Education is half the battle. I'm constantly surprised by the sheer number of people—even lawmakers—who know almost nothing about how copyright shapes their interaction with the world. Part of the reason why is that corporate interests have been really good at keeping the conversation behind closed doors.

Want to make a difference? Blow those doors open. Tell other people what's happening, sign petitions, and e-mail your Congressperson. It takes a lot of noise to get lawmakers to listen. And keep at it—we're not going to solve this in a week. But we can have a huge impact if we're persistent.

eefcee1 karma

Curious for some specific examples of how copyright has been used to inhibit the "free repair manual" efforts of iFixIt. Can you share some examples of work that you have been forced to take down or avoid and how copyright law changes could help make that sort of material available?

kwiens1 karma

Sure, good question. I wrote a column about this in Wired last year.

happinessinmiles1 karma

Love your work and we're all rooting for you! What can we do to protect our rights and freedoms online? Sign petitions, share certain things with friends, etc?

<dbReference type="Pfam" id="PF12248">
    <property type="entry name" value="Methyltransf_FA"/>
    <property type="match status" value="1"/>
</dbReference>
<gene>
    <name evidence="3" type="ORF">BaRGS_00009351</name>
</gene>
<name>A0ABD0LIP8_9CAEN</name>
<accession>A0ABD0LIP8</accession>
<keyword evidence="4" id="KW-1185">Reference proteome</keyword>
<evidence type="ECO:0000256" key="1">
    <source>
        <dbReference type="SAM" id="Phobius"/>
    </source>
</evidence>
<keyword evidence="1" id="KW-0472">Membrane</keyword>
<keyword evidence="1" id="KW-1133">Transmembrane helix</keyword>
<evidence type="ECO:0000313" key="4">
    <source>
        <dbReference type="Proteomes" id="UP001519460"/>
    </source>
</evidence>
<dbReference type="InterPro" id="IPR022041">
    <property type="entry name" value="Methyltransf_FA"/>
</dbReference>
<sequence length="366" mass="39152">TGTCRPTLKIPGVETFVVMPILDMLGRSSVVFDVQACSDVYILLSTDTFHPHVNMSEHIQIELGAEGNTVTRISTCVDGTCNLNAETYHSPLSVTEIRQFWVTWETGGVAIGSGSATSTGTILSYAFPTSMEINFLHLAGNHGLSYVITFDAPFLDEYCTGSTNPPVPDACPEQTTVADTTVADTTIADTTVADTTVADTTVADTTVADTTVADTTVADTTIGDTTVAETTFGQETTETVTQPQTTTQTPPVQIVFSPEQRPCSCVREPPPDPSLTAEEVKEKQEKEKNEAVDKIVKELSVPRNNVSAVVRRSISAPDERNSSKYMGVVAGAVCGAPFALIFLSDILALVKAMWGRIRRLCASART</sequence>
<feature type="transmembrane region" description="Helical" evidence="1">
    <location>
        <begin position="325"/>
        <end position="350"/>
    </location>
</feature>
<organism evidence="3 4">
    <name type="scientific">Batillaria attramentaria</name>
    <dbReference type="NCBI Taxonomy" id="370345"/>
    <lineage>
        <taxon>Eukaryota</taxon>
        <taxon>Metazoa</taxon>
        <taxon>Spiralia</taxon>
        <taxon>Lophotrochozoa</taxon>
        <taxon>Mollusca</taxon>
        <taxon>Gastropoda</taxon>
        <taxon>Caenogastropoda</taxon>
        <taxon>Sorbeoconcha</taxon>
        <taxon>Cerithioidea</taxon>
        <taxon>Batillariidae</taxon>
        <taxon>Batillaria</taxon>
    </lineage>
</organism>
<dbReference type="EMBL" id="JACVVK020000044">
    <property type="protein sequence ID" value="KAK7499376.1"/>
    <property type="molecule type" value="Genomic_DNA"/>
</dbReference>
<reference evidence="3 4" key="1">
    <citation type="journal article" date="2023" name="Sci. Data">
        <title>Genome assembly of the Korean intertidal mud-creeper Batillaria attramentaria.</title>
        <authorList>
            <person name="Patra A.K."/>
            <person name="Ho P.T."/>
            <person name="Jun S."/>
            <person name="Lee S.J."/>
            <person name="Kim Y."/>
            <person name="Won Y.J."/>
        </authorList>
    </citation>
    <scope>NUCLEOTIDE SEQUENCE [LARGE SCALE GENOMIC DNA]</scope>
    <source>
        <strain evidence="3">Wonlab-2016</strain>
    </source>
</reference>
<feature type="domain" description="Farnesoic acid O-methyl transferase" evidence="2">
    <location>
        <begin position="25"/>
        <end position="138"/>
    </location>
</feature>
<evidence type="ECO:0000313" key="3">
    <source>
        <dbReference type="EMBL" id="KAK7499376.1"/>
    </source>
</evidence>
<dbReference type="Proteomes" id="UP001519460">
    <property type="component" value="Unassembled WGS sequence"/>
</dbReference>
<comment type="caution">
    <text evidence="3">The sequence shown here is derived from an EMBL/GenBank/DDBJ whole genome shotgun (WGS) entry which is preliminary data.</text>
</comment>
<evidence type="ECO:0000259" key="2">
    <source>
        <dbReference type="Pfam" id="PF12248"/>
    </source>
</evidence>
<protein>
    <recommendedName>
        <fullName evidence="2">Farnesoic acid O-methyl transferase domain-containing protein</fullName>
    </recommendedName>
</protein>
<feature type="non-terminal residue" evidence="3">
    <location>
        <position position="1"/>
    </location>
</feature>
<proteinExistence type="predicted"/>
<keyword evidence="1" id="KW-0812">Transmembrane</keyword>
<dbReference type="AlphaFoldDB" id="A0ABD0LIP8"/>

kwiens1 karma

This is going to be a big year for digital rights advocacy, and we need to build an army of supporters.

We have a Repair Pledge that you can sign, along with some more information on Right to Repair.

The EFF has a Copyright Week petition going over here.

We're going to be putting together citizen action kits for right to repair soon. Sign up for the repair pledge and we'll be in touch with some concrete things you can do in your local community.

OregonMike1 karma

Just wanted to say that I've been using ifixit now for a very long time & I really appreciate the work that's gone into the fixit guides! Thanks tons!

kwiens1 karma

You're most welcome! We're going to keep adding more manuals every day.

Keep on fixing!

markevens0 karma


I'm a big fan of iFixit. I own numerous tools of yours and your repair manuals are extensive and top notch.

Can you explain how iFixit is being threatened and what I could do to help?

kwiens2 karma

iFixit's mission is to teach everyone how to fix everything. We should have service manuals for every product out there — but we can't, because of legal threats from Apple and Toshiba and others.

Our Right to Repair page has a pretty good overview of the issue. We're going to be doing a lot this year to work to expand our reach and influence, and we'd love your help.

Repair is local, and the solution is going to be local. We need to get as many groups and people aware of the problem and engaged as possible. These ownership issues impact everyone from farmers to hospitals. Everyone has a stake in making sure that we actually own -- and can fix -- our things.

xLegend4ry0 karma


kwiens3 karma

We thought that it was important to incentivize an open source jailbreak. The prize hasn't been awarded yet because none of the existing jailbreaks have released their code.

With the NSA iPhone hacking revelations, I think it's more and more important that we be able to audit code running on our own devices.